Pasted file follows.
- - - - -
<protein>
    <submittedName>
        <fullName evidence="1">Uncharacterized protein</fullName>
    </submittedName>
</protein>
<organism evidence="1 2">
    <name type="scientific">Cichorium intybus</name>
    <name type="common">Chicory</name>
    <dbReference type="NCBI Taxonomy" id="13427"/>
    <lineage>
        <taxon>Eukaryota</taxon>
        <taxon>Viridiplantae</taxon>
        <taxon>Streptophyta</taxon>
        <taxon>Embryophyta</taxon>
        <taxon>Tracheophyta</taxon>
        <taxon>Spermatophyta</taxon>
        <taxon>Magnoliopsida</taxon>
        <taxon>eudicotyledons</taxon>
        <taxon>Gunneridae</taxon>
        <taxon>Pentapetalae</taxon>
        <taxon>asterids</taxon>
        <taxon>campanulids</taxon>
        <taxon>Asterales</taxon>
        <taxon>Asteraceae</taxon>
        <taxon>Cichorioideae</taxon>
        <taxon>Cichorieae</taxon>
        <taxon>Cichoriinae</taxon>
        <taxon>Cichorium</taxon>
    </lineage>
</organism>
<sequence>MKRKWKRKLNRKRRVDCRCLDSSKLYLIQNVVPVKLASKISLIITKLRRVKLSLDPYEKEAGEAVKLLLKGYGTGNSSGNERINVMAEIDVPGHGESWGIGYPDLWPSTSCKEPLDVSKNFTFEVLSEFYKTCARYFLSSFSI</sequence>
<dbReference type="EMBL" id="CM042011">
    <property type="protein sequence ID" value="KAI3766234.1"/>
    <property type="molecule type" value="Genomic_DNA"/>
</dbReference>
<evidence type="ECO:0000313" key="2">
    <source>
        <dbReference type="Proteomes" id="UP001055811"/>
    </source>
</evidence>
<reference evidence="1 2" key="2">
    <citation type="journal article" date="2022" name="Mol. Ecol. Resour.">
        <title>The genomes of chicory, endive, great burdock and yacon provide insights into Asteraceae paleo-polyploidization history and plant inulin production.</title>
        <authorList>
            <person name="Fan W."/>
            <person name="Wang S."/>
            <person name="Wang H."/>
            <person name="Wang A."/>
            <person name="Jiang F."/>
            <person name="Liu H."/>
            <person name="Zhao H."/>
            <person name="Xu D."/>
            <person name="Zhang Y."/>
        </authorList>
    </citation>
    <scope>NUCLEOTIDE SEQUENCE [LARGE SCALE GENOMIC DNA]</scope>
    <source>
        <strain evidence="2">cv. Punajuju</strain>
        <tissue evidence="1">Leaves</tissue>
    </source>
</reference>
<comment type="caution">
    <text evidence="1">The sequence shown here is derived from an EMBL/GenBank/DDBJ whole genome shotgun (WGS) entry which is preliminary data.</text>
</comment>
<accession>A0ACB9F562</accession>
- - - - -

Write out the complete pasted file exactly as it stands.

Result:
<protein>
    <submittedName>
        <fullName evidence="1">Uncharacterized protein</fullName>
    </submittedName>
</protein>
<organism evidence="1 2">
    <name type="scientific">Cichorium intybus</name>
    <name type="common">Chicory</name>
    <dbReference type="NCBI Taxonomy" id="13427"/>
    <lineage>
        <taxon>Eukaryota</taxon>
        <taxon>Viridiplantae</taxon>
        <taxon>Streptophyta</taxon>
        <taxon>Embryophyta</taxon>
        <taxon>Tracheophyta</taxon>
        <taxon>Spermatophyta</taxon>
        <taxon>Magnoliopsida</taxon>
        <taxon>eudicotyledons</taxon>
        <taxon>Gunneridae</taxon>
        <taxon>Pentapetalae</taxon>
        <taxon>asterids</taxon>
        <taxon>campanulids</taxon>
        <taxon>Asterales</taxon>
        <taxon>Asteraceae</taxon>
        <taxon>Cichorioideae</taxon>
        <taxon>Cichorieae</taxon>
        <taxon>Cichoriinae</taxon>
        <taxon>Cichorium</taxon>
    </lineage>
</organism>
<sequence>MKRKWKRKLNRKRRVDCRCLDSSKLYLIQNVVPVKLASKISLIITKLRRVKLSLDPYEKEAGEAVKLLLKGYGTGNSSGNERINVMAEIDVPGHGESWGIGYPDLWPSTSCKEPLDVSKNFTFEVLSEFYKTCARYFLSSFSI</sequence>
<dbReference type="EMBL" id="CM042011">
    <property type="protein sequence ID" value="KAI3766234.1"/>
    <property type="molecule type" value="Genomic_DNA"/>
</dbReference>
<evidence type="ECO:0000313" key="2">
    <source>
        <dbReference type="Proteomes" id="UP001055811"/>
    </source>
</evidence>
<reference evidence="1 2" key="2">
    <citation type="journal article" date="2022" name="Mol. Ecol. Resour.">
        <title>The genomes of chicory, endive, great burdock and yacon provide insights into Asteraceae paleo-polyploidization history and plant inulin production.</title>
        <authorList>
            <person name="Fan W."/>
            <person name="Wang S."/>
            <person name="Wang H."/>
            <person name="Wang A."/>
            <person name="Jiang F."/>
            <person name="Liu H."/>
            <person name="Zhao H."/>
            <person name="Xu D."/>
            <person name="Zhang Y."/>
        </authorList>
    </citation>
    <scope>NUCLEOTIDE SEQUENCE [LARGE SCALE GENOMIC DNA]</scope>
    <source>
        <strain evidence="2">cv. Punajuju</strain>
        <tissue evidence="1">Leaves</tissue>
    </source>
</reference>
<comment type="caution">
    <text evidence="1">The sequence shown here is derived from an EMBL/GenBank/DDBJ whole genome shotgun (WGS) entry which is preliminary data.</text>
</comment>
<accession>A0ACB9F562</accession>